Coates’ interpretation of the civil rights movement is important for many reasons, but it is particularly significant because of its relation to a phenomenon drawn upon by historians Leigh Raiford and Renee C. Romano. They argue that contemporary representations of the civil right movement can have a powerful influence on how people understand both the past and the present. The danger is that those who ‘believe the movement was successful in incorporating America’s black minority into the mainstream may see little role for the State in ameliorating current racial inequalities’ [9].


The struggle between the state and African Americans did not end with the Voting Rights Act. Redlining is an example of state-sanctioned discrimination, the ripple effect of which is untold. Between the 1930s and the 1960s, African Americans in cities such as Chicago were cut out of the legitimate housing market. From restrictive covenants to mass harassment to bombings, white residents often took extreme steps to ensure their neighbourhood would remain segregated. This was not simply an act of blanket racism, but often reflected pragmatic realities about the damage having an African American neighbour could do to one’s house valuation.


In the wake of a housing shortage crisis, the Federal Housing Administration (FHA) decided to intervene and offer up FHA-backed loans that could make purchasing a house accessible. However, the FHA implemented redlining, a scheme whereby neighbourhoods were given ratings based on the prospects for insurance. Green areas were considered excellent prospects, whereas red neighbourhoods, primarily African American neighbourhoods, were largely ineligible for these loans. Redlining was eventually outlawed in 1968 by the Fair Housing Act, but by then, ‘the damage was done’ [10].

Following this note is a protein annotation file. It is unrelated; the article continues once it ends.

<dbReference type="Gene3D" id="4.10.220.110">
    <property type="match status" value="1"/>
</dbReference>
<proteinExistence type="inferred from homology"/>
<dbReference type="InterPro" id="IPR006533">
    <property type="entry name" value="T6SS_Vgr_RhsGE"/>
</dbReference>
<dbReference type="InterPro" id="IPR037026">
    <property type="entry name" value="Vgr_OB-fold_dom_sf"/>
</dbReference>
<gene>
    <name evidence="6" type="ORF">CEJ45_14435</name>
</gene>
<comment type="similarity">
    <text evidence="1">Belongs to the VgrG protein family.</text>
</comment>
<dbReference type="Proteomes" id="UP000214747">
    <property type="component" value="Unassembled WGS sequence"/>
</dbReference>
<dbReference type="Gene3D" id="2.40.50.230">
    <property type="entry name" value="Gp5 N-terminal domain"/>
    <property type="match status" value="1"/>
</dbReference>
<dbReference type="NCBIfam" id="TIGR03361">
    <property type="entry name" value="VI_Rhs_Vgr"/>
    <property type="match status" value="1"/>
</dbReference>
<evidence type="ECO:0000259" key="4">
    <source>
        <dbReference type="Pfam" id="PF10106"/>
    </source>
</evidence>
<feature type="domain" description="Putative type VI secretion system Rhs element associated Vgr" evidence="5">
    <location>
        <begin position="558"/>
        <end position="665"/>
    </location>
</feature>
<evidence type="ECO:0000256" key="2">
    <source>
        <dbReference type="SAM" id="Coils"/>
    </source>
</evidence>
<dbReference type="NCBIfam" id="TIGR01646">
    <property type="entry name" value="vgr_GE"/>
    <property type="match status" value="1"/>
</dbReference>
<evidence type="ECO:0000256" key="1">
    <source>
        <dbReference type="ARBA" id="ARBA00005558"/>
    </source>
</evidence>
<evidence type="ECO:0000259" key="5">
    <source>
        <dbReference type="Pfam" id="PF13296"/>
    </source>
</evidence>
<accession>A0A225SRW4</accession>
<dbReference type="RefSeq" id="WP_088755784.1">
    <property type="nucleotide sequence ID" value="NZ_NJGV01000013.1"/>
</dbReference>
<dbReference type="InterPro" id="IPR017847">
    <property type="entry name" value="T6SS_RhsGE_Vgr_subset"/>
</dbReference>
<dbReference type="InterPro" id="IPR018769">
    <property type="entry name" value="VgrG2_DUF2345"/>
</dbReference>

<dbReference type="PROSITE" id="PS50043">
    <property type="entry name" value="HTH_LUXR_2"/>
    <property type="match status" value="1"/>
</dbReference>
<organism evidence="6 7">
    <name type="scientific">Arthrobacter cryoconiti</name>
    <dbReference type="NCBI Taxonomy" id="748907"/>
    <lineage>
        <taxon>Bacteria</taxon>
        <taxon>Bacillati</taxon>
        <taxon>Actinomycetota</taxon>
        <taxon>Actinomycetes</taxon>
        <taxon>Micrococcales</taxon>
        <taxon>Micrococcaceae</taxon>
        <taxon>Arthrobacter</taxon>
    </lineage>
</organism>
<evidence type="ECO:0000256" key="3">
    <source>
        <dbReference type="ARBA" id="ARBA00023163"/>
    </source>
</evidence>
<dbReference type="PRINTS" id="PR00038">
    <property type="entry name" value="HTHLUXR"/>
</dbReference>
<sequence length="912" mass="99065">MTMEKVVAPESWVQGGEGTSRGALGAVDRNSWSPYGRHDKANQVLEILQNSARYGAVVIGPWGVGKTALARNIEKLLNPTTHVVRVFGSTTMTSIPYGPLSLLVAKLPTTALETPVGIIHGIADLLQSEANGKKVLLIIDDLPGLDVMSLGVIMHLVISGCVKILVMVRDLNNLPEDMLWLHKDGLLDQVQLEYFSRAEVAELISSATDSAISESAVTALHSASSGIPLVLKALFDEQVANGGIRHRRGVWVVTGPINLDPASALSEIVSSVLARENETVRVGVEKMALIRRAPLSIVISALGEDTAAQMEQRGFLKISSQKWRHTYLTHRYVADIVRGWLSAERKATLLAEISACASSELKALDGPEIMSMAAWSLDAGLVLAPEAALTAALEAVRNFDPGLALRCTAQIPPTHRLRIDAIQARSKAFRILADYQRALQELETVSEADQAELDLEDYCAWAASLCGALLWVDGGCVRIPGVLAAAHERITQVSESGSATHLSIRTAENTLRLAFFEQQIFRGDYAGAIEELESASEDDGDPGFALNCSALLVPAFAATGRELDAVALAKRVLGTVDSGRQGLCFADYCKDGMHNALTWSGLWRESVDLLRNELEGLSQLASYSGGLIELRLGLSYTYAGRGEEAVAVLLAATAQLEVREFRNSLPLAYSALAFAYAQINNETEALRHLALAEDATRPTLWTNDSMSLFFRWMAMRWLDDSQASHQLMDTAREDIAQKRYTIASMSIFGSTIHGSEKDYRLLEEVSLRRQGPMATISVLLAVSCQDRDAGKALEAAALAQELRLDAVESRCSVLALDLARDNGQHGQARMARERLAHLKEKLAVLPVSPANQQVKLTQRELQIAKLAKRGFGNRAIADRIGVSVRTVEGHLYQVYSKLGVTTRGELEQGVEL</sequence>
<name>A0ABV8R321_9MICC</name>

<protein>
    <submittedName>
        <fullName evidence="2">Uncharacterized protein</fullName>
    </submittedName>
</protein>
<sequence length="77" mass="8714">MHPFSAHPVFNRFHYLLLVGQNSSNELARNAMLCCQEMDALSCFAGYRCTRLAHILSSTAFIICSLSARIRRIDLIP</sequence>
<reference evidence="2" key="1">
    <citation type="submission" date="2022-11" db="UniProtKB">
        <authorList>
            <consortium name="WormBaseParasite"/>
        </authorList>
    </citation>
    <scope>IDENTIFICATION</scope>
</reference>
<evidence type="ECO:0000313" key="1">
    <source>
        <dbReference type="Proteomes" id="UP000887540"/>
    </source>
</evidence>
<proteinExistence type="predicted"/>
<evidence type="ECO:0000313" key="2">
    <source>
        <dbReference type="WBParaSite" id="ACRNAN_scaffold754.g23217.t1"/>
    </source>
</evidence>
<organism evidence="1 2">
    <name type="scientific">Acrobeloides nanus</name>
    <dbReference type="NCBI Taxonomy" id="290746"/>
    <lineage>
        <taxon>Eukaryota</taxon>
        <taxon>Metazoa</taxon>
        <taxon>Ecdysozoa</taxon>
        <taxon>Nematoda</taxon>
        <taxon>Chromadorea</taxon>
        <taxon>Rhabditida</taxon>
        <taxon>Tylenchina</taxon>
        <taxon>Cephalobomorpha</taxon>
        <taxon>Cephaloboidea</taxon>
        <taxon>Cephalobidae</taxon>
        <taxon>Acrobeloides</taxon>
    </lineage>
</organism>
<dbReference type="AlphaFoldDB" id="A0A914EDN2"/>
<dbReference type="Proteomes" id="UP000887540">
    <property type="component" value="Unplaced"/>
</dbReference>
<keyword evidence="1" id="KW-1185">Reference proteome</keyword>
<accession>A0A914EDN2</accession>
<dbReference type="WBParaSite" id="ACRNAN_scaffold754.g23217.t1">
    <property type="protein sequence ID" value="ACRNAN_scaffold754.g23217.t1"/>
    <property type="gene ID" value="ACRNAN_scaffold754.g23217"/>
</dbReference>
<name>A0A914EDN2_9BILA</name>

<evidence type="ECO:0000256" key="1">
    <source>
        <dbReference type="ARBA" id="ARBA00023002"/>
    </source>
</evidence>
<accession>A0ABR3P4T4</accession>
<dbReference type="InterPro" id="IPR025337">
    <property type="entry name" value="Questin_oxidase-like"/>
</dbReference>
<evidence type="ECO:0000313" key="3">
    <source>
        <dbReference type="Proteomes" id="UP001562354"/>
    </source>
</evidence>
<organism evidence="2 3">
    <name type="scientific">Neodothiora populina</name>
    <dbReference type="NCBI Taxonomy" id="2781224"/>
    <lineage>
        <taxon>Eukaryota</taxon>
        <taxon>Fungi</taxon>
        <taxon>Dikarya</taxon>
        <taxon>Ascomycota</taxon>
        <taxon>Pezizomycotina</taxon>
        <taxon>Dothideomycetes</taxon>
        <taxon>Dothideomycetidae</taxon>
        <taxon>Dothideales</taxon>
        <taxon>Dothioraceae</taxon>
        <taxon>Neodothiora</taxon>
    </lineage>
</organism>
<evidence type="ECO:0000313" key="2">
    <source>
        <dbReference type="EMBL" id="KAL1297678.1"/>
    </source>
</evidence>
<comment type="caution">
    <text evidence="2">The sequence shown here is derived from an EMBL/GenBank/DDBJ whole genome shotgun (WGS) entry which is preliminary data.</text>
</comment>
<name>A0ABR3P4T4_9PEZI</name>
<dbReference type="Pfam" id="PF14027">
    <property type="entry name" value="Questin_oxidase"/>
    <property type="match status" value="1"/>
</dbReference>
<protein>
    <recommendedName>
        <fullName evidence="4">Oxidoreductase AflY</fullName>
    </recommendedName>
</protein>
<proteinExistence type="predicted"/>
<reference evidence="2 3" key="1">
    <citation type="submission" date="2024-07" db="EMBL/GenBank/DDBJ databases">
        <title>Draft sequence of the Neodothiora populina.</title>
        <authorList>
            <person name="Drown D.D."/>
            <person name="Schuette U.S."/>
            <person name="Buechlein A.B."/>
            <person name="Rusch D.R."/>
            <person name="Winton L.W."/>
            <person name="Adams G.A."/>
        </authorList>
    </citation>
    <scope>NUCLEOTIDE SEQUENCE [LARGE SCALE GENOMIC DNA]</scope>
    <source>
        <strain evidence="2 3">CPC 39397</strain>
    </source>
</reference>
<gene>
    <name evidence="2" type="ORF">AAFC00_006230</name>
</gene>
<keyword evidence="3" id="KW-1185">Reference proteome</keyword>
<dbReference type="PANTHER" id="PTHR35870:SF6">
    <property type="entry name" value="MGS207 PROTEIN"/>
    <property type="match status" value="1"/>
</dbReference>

This historical struggle culminates in Coates’ argument for reparations. Coates argues that America is still largely segregated. He purports that there is ‘massive, overwhelming evidence’ that ‘white supremacy is the only thing wrong with black people,’ as opposed to some inherent problem with African American culture that causes them to be overrepresented in almost every negative statistic [11]. He points to historical precedent for reparations - providing eighteenth-century examples of freed-men and -women demanding pensions as reparations for their unpaid work. He also reminds the reader about reparations paid to Israel following the Holocaust, noting that while reparations could not make up for the murder perpetrated by the Nazis, they did ‘launch Germany’s reckoning with itself’ [12].


The symbolism of reparations is important. Reparations, or at least a congressional study of slavery and its lingering effects, as called for by Bill HR 40, would signify America acknowledging, admitting and taking responsibility for its roots in slavery and racism, and the resulting inherent systemic discrimination. A nation outlives its generations, and, more important than handing out cheques to every African American, reparations, to Coates, would ‘represent America’s maturation out of the childhood myth of its innocence into a wisdom worthy of its founders’ [13].